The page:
Table 1. Identification of known miRNA in maize leaves by miRNA microarray.

To confirm these 13 novel miRNA candidates, their precursor sequences were retrieved by mapping against the maize genome. Their secondary structures were predicted using the RNAstructure software. The results show that nine candidates could not fold into proper stem loop structures. The remaining four miRNA candidates, namely miR530, miR811, miR829, and miR845, were predicted to have good stem loop structures, as shown in the supplemental figure (Figure S2). The RNA gel blot was further analyzed to confirm these four miRNA candidates (Figure 1A). Therefore, these four miRNAs, miR530, miR811, miR829, and miR845 were considered as real novel miRNAs expressed in maize seedling leaves.

Figure 1. Detection of novel and differentially expressed miRNAs by northern blotting.

A) Detection of novel miRNAs RNA; B) Detection of differentially expressed miRNAs. Northern blots of total RNA isolated from leaves of mock (M) and infected (I) leaves were probed with labeled oligonucleotides. The U6 RNA was used as internal control.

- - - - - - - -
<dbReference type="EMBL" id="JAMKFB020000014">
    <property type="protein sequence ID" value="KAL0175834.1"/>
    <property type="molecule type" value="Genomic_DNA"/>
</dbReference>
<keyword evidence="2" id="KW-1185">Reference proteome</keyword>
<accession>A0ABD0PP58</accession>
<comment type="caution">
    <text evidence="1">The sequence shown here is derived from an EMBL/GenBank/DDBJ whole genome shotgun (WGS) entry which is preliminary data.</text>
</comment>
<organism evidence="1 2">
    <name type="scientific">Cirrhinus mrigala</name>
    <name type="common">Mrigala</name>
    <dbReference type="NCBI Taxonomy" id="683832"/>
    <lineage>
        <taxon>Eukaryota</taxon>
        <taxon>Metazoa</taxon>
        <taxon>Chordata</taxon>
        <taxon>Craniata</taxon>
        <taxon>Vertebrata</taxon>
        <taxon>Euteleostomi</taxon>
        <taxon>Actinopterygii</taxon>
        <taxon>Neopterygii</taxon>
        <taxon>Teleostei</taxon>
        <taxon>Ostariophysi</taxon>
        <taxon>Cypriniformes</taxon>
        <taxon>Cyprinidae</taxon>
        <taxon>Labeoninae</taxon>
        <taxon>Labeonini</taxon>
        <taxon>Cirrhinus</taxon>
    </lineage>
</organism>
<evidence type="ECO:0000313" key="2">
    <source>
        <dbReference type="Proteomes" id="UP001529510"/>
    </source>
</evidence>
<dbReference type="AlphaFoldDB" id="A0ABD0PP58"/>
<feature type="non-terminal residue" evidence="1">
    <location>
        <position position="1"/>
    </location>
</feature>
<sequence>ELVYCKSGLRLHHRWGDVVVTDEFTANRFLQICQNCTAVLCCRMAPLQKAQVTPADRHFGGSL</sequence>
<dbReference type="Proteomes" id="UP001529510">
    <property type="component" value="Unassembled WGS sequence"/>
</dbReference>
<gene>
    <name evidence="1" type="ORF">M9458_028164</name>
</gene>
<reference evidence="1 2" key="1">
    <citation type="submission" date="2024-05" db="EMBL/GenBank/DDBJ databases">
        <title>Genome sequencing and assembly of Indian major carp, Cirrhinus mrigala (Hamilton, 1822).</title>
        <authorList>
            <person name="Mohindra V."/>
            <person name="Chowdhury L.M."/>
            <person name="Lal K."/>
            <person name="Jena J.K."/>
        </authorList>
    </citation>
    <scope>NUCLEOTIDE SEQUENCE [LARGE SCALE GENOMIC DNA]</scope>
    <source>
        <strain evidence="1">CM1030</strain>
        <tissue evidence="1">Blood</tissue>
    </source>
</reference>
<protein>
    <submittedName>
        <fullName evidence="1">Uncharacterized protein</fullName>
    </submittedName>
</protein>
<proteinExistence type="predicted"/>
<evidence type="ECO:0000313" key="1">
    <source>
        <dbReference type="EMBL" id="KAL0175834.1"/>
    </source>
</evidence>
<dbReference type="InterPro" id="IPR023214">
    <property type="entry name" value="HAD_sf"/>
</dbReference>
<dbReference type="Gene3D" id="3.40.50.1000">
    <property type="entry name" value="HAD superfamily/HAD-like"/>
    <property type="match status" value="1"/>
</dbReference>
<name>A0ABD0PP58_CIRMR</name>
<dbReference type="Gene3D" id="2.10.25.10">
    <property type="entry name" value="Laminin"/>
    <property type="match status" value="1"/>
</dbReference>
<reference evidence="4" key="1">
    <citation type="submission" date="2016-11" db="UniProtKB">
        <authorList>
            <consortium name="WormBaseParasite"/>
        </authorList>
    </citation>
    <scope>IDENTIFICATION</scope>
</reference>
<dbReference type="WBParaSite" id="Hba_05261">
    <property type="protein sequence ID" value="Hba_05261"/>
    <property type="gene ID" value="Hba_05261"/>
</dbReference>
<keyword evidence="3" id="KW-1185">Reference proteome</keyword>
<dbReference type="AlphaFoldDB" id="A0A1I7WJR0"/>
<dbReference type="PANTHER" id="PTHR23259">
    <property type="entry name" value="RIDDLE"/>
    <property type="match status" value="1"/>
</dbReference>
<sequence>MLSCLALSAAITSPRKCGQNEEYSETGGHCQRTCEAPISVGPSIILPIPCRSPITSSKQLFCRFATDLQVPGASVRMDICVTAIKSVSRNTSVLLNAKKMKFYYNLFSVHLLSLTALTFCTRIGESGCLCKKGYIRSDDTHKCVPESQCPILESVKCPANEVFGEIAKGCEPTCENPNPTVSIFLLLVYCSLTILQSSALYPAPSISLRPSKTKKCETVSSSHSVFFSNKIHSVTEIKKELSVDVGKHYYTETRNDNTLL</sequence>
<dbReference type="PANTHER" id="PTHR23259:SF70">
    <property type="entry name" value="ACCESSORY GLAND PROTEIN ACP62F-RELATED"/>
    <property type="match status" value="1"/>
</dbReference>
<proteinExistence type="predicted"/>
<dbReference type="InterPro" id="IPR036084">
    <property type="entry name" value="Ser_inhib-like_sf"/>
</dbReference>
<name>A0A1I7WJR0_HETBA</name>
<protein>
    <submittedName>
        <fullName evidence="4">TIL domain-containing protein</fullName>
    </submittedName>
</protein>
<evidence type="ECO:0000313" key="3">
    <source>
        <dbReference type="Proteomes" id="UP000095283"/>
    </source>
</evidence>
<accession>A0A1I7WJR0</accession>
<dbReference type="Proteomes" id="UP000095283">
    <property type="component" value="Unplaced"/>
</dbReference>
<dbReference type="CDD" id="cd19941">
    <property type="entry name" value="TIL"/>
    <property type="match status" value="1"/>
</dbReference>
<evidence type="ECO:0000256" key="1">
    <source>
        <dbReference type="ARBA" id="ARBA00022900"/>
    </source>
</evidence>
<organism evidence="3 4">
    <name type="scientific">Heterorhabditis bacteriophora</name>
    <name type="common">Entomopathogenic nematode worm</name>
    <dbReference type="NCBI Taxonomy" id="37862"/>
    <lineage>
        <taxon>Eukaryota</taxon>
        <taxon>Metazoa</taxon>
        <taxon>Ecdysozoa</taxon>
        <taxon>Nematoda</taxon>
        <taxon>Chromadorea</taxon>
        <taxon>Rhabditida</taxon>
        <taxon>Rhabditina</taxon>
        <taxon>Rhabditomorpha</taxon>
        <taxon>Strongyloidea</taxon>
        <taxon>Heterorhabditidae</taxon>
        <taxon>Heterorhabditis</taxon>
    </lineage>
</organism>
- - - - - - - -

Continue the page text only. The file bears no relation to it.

E. turcicum-responsive miRNA Identified through Microarray Analysis

The differential expression between E. turcicum stressed leaves and mock leaves was analyzed for 109 miRNAs (105 reported and 4 novel miRNAs) that were identified in mock-inoculated and E. turcicum-inoculated samples. The result show more than twofold increases or decreases in expression at a p value <0.05. Four miRNAs on the microarray showed differential expression profiles in response to E. turcicum stress (Table 2). Moreover, three out of these four were novel miRNAs, namely miR811, miR829, and miR845. The remaining miRNA, miR408, has been previously identified in maize (miRBase Registry, Version 19) [22]. These results were also confirmed by the gel blot analysis (Figure 1B). Similar to the microarray data, gel blot findings show that miR811 and miR845 were upregulated in stressed leaves; miR408, which was expressed in mock-inoculated leaves, was not detected in E. turcicum-inoculated leaves; miR829, which was expressed in stressed leaves, was not detected in mock leaves (Figure 1B). These four miRNAs might contribute to the E. turcicum stress response of maize.

Expression Profiles of Stress-responsive miRNAs during Stress Treatments